How healthy is our local democracy?

Unlock Democracy has published a new pamphlet by Liberal Democrat Party President Ros Scott, charting the decline of local government. In How Healthy is our Local Democracy?, Baroness Scott cites four main areas where local politics has declined in recent years: finance, bureaucracy, media and competitive elections.

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Sam CoatesComment
Protecting rights: how do we stop rights and freedoms becoming a political football

This pamphlet is based on a speech given by  Francesca Klug at the Convention on Modern Liberty in 2009, in a workshop of this title. Our lecture and pamphlet series are intended to provoke debate on and interest in issues relating to democracy and human rights. As an organisation promoting democratic reform and human rights, we may disagree with what our contributors say - but we are always stimulated by and grateful to them.

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Sam CoatesComment
Continuing the journey towards a modern constitution for Britain

This pamphlet is based on a speech given by Charles Clarke at Labour Party Conference in 2008, at an Unlock Democracy lecture. In this pamphlet, Charles Clarke provides an analysis on what democratic reform is needed now. While Unlock Democracy support many of the reforms he suggests, we do not necessarily agree with his stance on the Alternative Vote or the Secondary Mandate.

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Sam CoatesComment
British Citizens and the European Union - findings from a deliberative process

British citizens' knowledge of the policies and institutions of the European Union is notoriously shaky. Not only does this prevent us from having a meaningful national debate on Europe, it also restricts politicians' ability to make policy based on a genuine engagement with public opinion. This report is intended to begin a serious debate about Britain’s future relationship with Europe

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Sam CoatesComment
My Election: A Voter’s Eye View of the 2007 Scottish Elections.

This project was designed to measure the level of contact voters had with political parties and with the state in the run up to the 2007 Scottish elections. From 2 April until 3 May, 251 volunteers in seventy one Scottish constituencies recorded each time they were contacted about the election. This included both direct contact, such as letters, leaflets, canvassing and facetoface campaigning activity; and indirect contact, by which we mean more impersonal forms of advertising, such as Party Political Broadcasts (PPBs), posters and newspaper adverts.

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Sam CoatesComment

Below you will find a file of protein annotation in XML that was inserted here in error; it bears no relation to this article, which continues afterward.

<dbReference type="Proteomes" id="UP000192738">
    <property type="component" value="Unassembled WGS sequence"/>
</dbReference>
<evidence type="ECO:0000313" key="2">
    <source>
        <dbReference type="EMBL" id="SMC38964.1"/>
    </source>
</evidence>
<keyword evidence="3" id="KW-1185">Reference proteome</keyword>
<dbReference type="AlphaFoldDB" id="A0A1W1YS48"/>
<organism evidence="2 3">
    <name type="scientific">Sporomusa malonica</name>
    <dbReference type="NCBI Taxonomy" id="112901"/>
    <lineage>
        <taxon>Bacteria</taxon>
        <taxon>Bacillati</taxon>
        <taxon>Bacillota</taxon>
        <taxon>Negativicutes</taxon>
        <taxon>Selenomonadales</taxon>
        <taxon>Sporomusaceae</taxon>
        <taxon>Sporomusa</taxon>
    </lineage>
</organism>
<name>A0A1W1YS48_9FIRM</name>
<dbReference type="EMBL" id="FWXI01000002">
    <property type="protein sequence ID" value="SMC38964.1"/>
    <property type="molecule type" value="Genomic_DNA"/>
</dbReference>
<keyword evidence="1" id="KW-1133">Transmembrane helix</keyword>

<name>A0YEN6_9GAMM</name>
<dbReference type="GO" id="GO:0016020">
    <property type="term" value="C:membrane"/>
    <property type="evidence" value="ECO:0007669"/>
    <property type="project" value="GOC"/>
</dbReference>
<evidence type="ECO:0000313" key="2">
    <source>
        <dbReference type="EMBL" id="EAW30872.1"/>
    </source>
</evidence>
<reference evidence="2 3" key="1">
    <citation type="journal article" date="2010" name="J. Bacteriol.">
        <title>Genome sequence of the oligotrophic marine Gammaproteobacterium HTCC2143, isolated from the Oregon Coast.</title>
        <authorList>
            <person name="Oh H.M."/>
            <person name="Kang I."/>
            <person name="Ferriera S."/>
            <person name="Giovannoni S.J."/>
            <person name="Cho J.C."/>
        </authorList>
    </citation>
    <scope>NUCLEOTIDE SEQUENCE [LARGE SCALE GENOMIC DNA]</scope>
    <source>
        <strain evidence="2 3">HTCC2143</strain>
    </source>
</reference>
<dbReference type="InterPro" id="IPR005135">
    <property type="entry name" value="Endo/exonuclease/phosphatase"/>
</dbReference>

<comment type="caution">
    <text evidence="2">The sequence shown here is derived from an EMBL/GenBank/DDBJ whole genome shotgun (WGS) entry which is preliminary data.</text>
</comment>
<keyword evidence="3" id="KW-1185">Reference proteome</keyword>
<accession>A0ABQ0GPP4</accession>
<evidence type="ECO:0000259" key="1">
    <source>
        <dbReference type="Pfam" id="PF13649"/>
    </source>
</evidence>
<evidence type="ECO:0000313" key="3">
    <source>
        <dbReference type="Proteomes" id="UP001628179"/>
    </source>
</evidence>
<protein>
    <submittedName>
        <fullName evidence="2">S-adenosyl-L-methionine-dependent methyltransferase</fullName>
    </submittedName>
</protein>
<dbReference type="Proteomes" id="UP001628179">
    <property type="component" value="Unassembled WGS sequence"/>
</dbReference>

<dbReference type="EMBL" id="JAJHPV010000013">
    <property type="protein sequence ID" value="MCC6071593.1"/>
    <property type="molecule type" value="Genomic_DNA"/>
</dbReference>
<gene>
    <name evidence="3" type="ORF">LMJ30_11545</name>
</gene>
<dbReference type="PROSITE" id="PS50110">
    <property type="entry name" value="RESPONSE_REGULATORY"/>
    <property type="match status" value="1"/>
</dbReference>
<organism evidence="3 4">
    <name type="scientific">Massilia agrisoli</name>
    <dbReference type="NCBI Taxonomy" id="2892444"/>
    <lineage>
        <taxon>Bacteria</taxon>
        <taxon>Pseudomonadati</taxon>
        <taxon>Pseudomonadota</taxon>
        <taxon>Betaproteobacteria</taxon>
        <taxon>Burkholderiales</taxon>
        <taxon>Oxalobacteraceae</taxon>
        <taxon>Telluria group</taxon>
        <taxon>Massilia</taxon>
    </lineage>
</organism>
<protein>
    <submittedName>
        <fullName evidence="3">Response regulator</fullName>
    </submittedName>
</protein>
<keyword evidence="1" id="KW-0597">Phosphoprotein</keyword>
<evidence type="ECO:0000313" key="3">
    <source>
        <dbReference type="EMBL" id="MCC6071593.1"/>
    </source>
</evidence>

Women in the Chamber: Barriers to Female Representation in Local Politics

The three main political parties now seem to be agreed upon the urgent need to increase female representation in parliamentary politics. But is local government being overlooked? As well as being an important tier of governance in its own right, local government is also a key training ground for national-level politicians. If the under-representation of women is not tackled here, it seems unlikely that it will be tackled at all.

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Sam CoatesComment
General Election 2005: What Voters Saw

Despite the intense media scrutiny of national campaigns, very little attention is generally paid to the campaigning material delivered through potential voters’ letterboxes or to the contact they have with parties on the telephone or the doorstep.This project set out to analyse both the quality and quantity of literature delivered by the parties in Great Britain during the General Election campaign. 

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Sam CoatesComment
Life Support for Local Parties

This pamphlet brings together a collection of work conducted for the Joseph Rowntree Reform Trust Ltd over the summer of 2003 focusing on the health of political parties at a local or constituency level. The work was carried out to make-up part of the JRRT’s contribution to the Electoral Commission’s review of the funding of political parties.

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Sam CoatesComment
Broadening Participation: Thinking Beyond Party Membership

The paper argues that with parties haemorrhaging members and finding themselves forced to campaign with an ever decreasing number of active members, the time has come for parties to reconsider their definition of membership. Parties should consider introducing different, less involved and cheaper, forms of membership. In particular the paper argues that parties should introduce registered supporter schemes to operate alongside membership schemes.

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Sam CoatesComment